Although Sadik-Khan supports her colleagues in the NYPD, the DOT endorses a legislative agenda that includes expanding the number of red-light cameras authorized in the city, establishing the city’s first speed-camera-enforcement program, and increasing the penalties for motorists who violate work zones. At the same time, Sadik-Khan says she is working to bring countdown-clock pedestrian signals, an innovation introduced here in 2006, to 1,000 more intersections and implement thirteen more neighborhood slow zones—roughly quarter-square-mile areas where the community agrees to reduce the speed limit from 30 to 20 miles per hour—by the end of next year. Expect more neckdowns, too—bulging sidewalks that narrow roadways at intersections, giving more room to pedestrians and forcing drivers to keep their speeds down. She’s also doubling down on education efforts: the “That’s Why It’s 30” anti-speeding campaign; the “Don’t Be a Jerk” message to get cyclists to ride with traffic and stay off sidewalks; the “Look” campaign to get pedestrians and drivers to watch out for one another; and Sadik-Khan’s favorite, “There’s nothing LOL about RIP,” an anti-texting measure. But it can be difficult to induce people to change their behavior. In New York, says Michael King, “people don’t behave exactly the way you want them to behave.”
Greg Smith, the driver of the truck that killed Jessica Dworkin, received two traffic summonses—failure to yield to a pedestrian and failure to exercise due care. Both are misdemeanors. At the September Community Board 2 meeting following her death, the police provided no more details about the crash, except that Smith had been released after passing a Breathalyzer. “That shows just an utter lack of respect for Jessie’s life,” says Dworkin’s friend Ian Dutton.
Neighbors, meanwhile, continue to press for changes to make the intersection of Bedford Street, West Houston Street, and Sixth Avenue safer for pedestrians. At the September Community Board 2 meeting, a school crossing guard, Esperanca Varela, said she feared for her life each day she worked at Houston and Sixth. “There’s not even one sign indicating there are schoolchildren nearby,” she said. Another neighbor, Bonnie Rivera, said she’d been hit at that intersection years earlier, when she was 12. “A child is gonna be killed,” she said. “We all know this is about to happen.”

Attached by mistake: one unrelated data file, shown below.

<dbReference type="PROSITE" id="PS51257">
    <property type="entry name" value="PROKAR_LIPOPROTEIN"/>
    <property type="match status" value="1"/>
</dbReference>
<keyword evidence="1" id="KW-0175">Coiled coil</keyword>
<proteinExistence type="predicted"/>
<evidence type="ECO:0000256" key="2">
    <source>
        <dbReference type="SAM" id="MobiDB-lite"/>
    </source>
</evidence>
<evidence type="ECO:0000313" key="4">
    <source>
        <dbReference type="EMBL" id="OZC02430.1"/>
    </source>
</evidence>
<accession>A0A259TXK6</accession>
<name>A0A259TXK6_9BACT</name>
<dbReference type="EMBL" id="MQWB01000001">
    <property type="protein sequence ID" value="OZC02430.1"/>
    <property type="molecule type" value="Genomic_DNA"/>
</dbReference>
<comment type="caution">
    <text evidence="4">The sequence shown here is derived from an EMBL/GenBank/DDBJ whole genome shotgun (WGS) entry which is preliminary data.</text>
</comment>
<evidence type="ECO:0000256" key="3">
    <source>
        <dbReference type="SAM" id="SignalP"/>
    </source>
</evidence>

A few years back, the city had made some improvements to the intersection, extending the sidewalk on the northwest corner along Sixth Avenue with a neckdown, extending a traffic island on the west side, and installing an LPI signal, giving pedestrians a head start crossing the street. But advocates say that isn’t enough. “One of the things we asked for is a full pedestrian green cycle,” says Shirley Secunda, who chairs the Community Board 2 traffic and transportation committee, “while you hold up the trucks or cars that would be turning onto Sixth Avenue.”
Even if all the improvements they hope for were to happen, neighbors are convinced that redesigning the curbs and defining the lanes would only go so far. On a corner like Houston and Sixth, Secunda says, “You need a lot of traffic agents. And the police just haven’t provided them.” Transportation Alternatives has collected records of major accidents that suggest that the intersection had at least 41 crashes that injured pedestrians and cyclists between 1995 and 2009. NYPD crash reports for this year show that between August 2011 and July 2012, there were 34 crashes that injured seven people. But from January through August 1 of this year, the entire First and Sixth precincts, which share responsibility for that intersection, wrote just 46 speeding tickets and 186 failure-to-yield tickets.
Defective headlights, meanwhile, received 703 tickets.